But here’s where it gets complex and contradictory. Despite duplicitous Director Hayward claiming to Monica that Wanda broke in and stole Vision’s body, we now see that’s simply not true: (she was invited in and she left the base traumatised but still holding on by her finger-nails). She discovers that Vision had apparently bought a house and planned for the couple to live there before his demise (by Wanda  suddenly finding the deeds on the passenger seat of her car, but how did it get there?). She drives to the location and sees various people we’ve seen since in her fantasy (but weren’t they identified as SHIELD agents – is this a town built for spies?) and it’s only then that her grief finally explodes, giving life and form to that anger and despair something deep within her and transforming the town of West View into the surreal centre-point we’ve seen so far.  It’s a burst of energy on a primal level that arguably resonates more than every screen attempt to do a ‘Dark Phoenix‘ and basically brings us to a ‘This is where you came in…‘ moment.

It all leads to the long-anticipated ‘Scarlet Witch’ name-drop, the first time that Wanda Maximoff has been referred to as such in the MCU continuity (though it was a staple since her first appearance in Marvel Comics). Rather than just a moniker it seems like this is intended to be a destined manifestation of raw power, the chaos magic that allows Wanda to literally alter probabilities and make reality bend to her will. If it’s almost Phoenix-level proportions, that could spell real trouble.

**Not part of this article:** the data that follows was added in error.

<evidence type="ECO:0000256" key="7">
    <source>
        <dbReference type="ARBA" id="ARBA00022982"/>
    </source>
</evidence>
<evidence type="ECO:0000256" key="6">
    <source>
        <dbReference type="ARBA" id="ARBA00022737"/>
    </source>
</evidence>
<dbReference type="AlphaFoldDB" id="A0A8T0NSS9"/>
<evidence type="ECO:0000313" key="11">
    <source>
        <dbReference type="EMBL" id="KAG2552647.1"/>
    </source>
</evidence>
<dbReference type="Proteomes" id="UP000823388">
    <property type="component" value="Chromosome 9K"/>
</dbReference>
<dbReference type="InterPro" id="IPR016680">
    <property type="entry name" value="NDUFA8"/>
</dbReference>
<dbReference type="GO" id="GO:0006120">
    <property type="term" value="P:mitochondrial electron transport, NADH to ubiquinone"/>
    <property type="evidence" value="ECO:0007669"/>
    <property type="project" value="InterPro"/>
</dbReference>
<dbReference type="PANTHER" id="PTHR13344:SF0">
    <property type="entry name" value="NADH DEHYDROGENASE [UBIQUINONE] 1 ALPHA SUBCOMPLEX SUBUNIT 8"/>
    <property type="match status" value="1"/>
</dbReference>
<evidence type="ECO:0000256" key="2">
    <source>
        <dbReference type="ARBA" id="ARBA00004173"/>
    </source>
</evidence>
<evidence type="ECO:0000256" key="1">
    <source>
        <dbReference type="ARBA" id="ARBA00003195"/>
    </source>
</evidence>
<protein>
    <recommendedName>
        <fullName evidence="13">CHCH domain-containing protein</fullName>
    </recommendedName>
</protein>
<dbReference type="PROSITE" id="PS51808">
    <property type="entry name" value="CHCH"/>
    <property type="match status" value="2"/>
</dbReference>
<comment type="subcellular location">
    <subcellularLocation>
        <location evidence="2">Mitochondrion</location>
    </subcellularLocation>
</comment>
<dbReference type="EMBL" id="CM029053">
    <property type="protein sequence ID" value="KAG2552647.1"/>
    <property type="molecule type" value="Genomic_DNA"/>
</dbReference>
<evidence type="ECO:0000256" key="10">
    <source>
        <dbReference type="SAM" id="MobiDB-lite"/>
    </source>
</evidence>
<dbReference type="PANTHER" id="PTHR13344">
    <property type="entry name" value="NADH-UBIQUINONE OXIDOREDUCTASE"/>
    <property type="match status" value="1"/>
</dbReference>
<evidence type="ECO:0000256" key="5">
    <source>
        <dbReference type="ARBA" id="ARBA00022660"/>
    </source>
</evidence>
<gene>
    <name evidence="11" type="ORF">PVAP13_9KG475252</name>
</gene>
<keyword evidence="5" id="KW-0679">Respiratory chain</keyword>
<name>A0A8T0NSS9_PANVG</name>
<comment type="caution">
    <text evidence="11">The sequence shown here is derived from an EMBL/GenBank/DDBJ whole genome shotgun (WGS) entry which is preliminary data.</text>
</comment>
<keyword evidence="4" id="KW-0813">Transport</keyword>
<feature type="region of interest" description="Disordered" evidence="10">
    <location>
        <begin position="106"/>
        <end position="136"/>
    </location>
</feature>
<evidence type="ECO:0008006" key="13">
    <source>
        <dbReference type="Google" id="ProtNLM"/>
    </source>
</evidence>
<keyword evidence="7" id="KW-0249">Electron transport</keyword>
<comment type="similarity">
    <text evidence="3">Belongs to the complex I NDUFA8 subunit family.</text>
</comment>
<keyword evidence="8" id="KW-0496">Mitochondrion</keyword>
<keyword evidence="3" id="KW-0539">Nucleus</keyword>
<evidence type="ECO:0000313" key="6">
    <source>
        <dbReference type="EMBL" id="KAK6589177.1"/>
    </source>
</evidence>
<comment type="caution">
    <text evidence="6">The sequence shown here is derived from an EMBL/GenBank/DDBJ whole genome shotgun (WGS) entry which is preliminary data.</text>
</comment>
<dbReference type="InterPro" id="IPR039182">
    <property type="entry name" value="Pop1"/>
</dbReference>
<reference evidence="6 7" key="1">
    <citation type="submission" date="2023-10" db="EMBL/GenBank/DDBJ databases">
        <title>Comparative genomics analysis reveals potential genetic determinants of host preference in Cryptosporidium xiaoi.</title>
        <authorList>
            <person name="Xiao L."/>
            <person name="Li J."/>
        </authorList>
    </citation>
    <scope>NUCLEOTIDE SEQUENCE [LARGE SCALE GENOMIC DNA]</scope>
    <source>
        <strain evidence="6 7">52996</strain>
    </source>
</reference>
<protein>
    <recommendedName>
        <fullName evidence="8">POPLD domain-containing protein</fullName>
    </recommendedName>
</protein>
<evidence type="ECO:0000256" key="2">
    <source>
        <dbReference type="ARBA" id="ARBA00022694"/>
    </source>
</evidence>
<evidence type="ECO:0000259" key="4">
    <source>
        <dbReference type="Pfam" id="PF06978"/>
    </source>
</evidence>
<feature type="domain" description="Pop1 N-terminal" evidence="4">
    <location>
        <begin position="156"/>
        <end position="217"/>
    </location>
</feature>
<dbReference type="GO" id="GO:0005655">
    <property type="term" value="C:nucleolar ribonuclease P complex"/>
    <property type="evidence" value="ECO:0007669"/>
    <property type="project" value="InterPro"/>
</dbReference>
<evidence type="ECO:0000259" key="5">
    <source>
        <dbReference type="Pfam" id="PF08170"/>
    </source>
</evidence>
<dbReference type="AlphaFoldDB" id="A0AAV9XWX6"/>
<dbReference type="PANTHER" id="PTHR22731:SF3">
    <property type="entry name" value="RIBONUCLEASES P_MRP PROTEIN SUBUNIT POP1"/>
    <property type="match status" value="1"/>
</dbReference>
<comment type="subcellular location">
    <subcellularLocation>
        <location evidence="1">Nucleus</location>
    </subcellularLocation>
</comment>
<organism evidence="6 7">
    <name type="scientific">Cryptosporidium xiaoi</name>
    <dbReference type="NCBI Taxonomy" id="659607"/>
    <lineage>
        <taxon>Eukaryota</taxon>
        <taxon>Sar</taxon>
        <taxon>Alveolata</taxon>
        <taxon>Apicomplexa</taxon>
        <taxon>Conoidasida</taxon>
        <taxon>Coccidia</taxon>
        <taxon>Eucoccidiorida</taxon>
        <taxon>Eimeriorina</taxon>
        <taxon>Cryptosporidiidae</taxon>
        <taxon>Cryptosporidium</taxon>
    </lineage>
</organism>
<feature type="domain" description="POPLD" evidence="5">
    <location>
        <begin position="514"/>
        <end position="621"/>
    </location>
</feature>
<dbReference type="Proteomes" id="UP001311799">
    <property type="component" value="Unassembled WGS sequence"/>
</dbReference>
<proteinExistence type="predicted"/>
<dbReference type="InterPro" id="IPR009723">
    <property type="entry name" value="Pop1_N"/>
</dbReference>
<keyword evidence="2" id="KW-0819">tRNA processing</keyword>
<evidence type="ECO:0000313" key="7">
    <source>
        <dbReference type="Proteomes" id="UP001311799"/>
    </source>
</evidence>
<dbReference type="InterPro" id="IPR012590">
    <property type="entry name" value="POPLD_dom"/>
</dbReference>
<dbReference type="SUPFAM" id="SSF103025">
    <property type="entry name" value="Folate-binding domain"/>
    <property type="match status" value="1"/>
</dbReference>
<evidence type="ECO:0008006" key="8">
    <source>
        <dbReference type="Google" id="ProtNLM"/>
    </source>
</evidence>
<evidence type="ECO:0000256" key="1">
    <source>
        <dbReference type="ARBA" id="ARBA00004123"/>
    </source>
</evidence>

Acting-wise, Elisabeth Olsen rises to every challenge and Paul Bettany (who has had slightly less to do in these dying episodes) gives a nuance performance in the flashback scenes – promising more for next week Interestingly there’s no sign of Pietro (or ‘Fauxeitro’) or Monica this week (despite that mid-credits extra last week). There’s still a lot for this series to get sorted next week, lots of characters to align and several confrontations to play out (here’s hoping Director Hayward gets his just desserts and that Monica gets to head-up SWORD). There’s been plenty of aspects that might yet get referenced, that recurring helpful mailman,  Agent Jimmy’s mysterious absent witness (who brought them all here to begin with and who ahs been referenced several times, so feels like a story to be told) and an over-all review of the series will depend on how deftly that plays out, but as we head into that last entry, it’s been an interesting ride. For those who hung on through this week’s credits, there’s also the arrival of that revived, but perhaps blank-slated Vision body that seems to have been Hayward’s plan all along. This is yet another aspect ripped form the comics pages (from the John Byrne era) which will provide either/and a battle royale between Visions or a acceptable way for our favourite synthezoid to exist beyond the Hex.

Can it all be wrapped up neatly in the finale – and should it?  Some of the scnes glimpsed in promotional trailers for the series over-all have yet to be featured (such as Vision and Wanda agreeing to ‘fight’ for their home together). If that rumoured ‘big cameo’ does transpire it seems the causal link to the movie-arm of the MCU will be intact and may continue on… the next week will definitely seem a long one, waiting to find out…




'WandaVision Ep9: Previously on...'  (Disney+ review)
'WandaVision Ep9: Previously on...' (Disney+ review)